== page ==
In Love with Lavender on the West Coast
Lavender in the garden isn’t just about the colour, although we love the purple and pink blooms gently waving in the breeze. This beautiful perennial also brings it’s signature fragrance, calming and floral, as well as a host of pollinators to your garden. Plant a pot of lavender by the door, or create a Mediterranean inspired field in the backyard, and enjoy all this plant has to offer! Choose from the many varieties of lavender on the west coast, and get some helpful growing tips, below:
Varieties of Lavender
English Lavender (Lavandula angustifolia)
English Lavender is actually from the Mediterranean, not England, despite its name, and is the most common variety in gardens. It is famous for its amazing scent and variety of colour, from light to dark purple as well as pinks and whites.
English Lavender on the west coast, is a perennial that you can enjoy every year in your garden, and remains semi-evergreen in all seasons, adding colour in the winter.
This type of lavender grows to about 2-3″ high, and is fantastic as a border or hedge plant. English Lavender also comes in more compact varieties that make wonderful potted plants. It is the more cold-tolerant of lavender varieties, and can be grown in colder climates, like the west coast.
Spanish Lavender (Lavendula stoechas)
A very different looking lavender, Spanish Lavender has blooms that resemble pineapples in shape, and often have darker colouring then it’s cousins. It’s sometimes called ‘Butterfly Lavender’, because of the shape and also because it attracts butterflies! One of the best parts of this kind of lavender is how it blooms all Spring and Summer. Spanish Lavender has scented foliage, rather than flowers.
Perfect for dry, hot spaces in the garden, as it is extremely heat-tolerant, this plant will fill your yard with dramatic blooms. On the west coast it is best to plant in pots so that you can shelter it in a greenhouse, garage or protected wall of your home during the colder winter months.
French Lavender (Lavandula dentata)
Sometimes known as ‘Fringed Lavender’ because of the shape of its leaves, French Lavender has soft petals coming out of the tops of its compact blooms. It’s known for its bright colouring, although it isn’t quite as fragrant as its cousins, and the scent comes mostly from the foliage rather than the blooms.
This type of lavender grows between 1-3″ tall and forms a beautiful shrub for the garden. It is cold hardy and works well as lavender on the west coast gardens.
Lavandin (Lavandula x intermedia)
Lavandin is a hybrid between English Lavender and Portuguese Lavender, with all the desired traits of the two! It’s extremely fragrant and is often used in essential oils or dried for potpourri. You can get Lavandin in a variety of colours, from purples to pinks, to vary or match your garden blooms.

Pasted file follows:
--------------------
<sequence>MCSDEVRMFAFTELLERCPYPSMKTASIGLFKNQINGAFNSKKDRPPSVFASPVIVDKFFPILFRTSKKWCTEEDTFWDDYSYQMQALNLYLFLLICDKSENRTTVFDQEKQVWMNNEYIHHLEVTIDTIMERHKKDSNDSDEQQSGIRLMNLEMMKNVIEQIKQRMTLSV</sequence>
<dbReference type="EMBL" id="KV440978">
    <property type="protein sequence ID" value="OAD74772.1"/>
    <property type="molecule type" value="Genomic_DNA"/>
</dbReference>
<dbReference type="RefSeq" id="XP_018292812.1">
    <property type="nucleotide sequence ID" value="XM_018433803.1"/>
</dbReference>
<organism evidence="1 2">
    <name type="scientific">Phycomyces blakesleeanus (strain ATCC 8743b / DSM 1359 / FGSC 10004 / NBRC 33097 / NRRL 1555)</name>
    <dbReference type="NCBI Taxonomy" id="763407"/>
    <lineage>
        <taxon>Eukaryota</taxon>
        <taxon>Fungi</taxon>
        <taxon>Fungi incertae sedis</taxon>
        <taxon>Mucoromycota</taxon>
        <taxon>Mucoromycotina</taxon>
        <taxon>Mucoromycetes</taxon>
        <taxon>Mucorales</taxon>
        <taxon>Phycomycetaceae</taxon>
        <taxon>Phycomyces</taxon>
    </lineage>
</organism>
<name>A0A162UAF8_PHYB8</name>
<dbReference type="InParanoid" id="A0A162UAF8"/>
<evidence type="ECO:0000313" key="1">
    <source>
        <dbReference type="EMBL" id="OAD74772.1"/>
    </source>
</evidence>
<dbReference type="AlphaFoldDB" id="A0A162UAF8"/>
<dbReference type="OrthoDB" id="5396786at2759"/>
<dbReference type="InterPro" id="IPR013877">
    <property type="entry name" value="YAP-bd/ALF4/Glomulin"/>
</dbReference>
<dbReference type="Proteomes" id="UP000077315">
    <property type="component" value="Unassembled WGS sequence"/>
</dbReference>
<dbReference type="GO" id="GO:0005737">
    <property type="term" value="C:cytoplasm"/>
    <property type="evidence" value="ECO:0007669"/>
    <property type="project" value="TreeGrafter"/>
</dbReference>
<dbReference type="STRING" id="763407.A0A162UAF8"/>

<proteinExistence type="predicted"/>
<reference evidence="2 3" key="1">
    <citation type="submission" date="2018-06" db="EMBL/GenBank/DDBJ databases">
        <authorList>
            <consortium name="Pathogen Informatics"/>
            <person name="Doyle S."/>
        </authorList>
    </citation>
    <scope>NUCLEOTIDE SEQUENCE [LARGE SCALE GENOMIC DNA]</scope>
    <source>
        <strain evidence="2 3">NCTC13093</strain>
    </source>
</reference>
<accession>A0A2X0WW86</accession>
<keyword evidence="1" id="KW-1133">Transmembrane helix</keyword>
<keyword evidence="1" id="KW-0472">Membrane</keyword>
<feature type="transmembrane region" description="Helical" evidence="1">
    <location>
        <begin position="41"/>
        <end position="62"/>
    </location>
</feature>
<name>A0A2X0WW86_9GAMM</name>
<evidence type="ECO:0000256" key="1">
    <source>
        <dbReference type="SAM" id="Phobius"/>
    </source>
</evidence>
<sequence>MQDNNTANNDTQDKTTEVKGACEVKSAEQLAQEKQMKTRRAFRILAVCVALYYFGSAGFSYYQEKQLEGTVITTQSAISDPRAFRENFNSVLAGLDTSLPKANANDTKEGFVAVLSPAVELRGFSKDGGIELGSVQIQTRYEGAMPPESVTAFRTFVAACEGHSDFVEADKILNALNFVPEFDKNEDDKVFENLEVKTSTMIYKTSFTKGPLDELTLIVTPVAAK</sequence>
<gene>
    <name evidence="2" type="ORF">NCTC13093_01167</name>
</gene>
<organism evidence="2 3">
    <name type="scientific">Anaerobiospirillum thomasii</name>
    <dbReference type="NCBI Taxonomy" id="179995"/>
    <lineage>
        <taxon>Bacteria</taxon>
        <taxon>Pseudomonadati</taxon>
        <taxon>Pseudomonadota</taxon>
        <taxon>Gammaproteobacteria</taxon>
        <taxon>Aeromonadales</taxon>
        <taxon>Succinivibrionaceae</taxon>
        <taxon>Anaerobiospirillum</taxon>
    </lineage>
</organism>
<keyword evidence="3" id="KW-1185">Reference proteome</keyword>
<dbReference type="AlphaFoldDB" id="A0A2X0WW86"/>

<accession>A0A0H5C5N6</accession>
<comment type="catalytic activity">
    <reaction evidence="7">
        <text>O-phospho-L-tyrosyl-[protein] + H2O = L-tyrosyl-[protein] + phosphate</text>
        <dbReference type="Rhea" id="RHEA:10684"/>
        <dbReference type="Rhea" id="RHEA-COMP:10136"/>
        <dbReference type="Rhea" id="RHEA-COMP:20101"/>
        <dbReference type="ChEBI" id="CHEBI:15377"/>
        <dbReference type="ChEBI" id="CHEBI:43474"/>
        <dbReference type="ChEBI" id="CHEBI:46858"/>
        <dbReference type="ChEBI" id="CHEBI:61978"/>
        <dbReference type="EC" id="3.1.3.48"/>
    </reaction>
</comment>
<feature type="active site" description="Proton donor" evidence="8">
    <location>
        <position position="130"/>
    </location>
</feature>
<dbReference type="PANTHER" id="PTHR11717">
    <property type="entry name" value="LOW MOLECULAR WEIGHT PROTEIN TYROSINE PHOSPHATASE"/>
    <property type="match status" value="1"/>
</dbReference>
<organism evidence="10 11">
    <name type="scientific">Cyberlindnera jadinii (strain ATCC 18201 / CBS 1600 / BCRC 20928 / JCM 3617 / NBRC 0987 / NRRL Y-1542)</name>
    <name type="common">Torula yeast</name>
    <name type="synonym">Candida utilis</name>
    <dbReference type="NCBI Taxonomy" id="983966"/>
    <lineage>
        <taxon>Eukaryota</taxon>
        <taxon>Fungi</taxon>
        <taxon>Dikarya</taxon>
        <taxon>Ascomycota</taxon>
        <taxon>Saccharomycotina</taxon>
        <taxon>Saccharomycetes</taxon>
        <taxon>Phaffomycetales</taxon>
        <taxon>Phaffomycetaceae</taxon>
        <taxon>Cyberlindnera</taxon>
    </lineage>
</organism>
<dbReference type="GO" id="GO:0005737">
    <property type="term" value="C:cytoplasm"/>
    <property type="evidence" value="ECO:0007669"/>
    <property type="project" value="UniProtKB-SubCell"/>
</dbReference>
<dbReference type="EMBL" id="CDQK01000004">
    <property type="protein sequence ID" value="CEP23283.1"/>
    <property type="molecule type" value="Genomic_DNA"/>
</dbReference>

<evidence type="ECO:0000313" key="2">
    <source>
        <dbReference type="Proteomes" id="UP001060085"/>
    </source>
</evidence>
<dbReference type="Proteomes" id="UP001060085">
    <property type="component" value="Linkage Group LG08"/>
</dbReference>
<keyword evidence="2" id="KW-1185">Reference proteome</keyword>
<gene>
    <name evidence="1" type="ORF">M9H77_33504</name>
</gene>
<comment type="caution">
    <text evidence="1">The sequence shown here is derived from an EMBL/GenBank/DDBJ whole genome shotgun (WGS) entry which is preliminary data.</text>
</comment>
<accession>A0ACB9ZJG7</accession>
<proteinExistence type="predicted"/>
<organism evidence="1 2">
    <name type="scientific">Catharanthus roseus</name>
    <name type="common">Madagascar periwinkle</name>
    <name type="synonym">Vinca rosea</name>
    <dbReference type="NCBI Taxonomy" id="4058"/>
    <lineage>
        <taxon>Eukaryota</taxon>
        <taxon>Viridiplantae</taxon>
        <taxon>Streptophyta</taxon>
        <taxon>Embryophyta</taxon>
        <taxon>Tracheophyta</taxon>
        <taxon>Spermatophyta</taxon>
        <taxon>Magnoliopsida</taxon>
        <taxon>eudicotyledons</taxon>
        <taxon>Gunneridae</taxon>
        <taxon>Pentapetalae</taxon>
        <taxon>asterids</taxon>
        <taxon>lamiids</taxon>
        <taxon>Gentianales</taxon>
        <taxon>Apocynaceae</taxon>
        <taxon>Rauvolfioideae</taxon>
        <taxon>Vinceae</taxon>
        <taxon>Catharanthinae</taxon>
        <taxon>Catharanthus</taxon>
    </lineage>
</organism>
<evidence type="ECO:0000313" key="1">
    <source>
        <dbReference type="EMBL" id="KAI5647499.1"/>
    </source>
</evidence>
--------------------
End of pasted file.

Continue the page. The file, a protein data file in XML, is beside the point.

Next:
Lavandin grows in compact mounds and works well in pots as well as garden beds. It is hot and cold tolerant, which means it can grow in almost any garden.
Planting & Growing Your Lavender on the West Coast
Choose the Worst Location
Lavender is a bit of a strange plant, as it grows best in very poor soil! This plant really doesn’t do well if you try to grow it in rich, nutritious soil, so don’t worry about pampering it. Lavender’s ideal growing conditions include dry soil, which means it should also be well draining. Soil that has a high concentration of sand is best, and you can mix garden sand into the garden bed before planting. You should still choose organic soil, if possible, as it has less impurities in the ground.
Don’t Bother Watering Your Lavender
It sounds bad, but lavender really doesn’t like to be watered unless you’re in the middle of a very long drought. Usually Spring and Summer rainfall is enough for this plant (especially on the west coast), and any more might end up hurting your lavender. Avoid any muddy or soggy areas when planting you lavender, as they really don’t like to have wet roots.
Lavender loves full sun, and will grow best when it gets 8 or more hours of sun every day. It’s hardy enough to withstand wind and rain as well, so you don’t have to worry about babying your Lavender. Put it out in the yard and let it thrive.
Shave and a Haircut
Very self-sufficient, the only care your lavender really requires is some pruning once a year. In order to grow nice and bushy, and to promote more blooms, prune your lavender in the early spring or fall, cutting back from 1/3 to 2/3 of the bush. Don’t worry about making mistakes, as lavender is quick growing and forgiving.
Not only will lavender add colour and a wonderful scent to your garden, but it also attracts lots of pollinators, especially bees! Your garden will be a buzz with these garden helpers and look amazing, so start planting that lavender.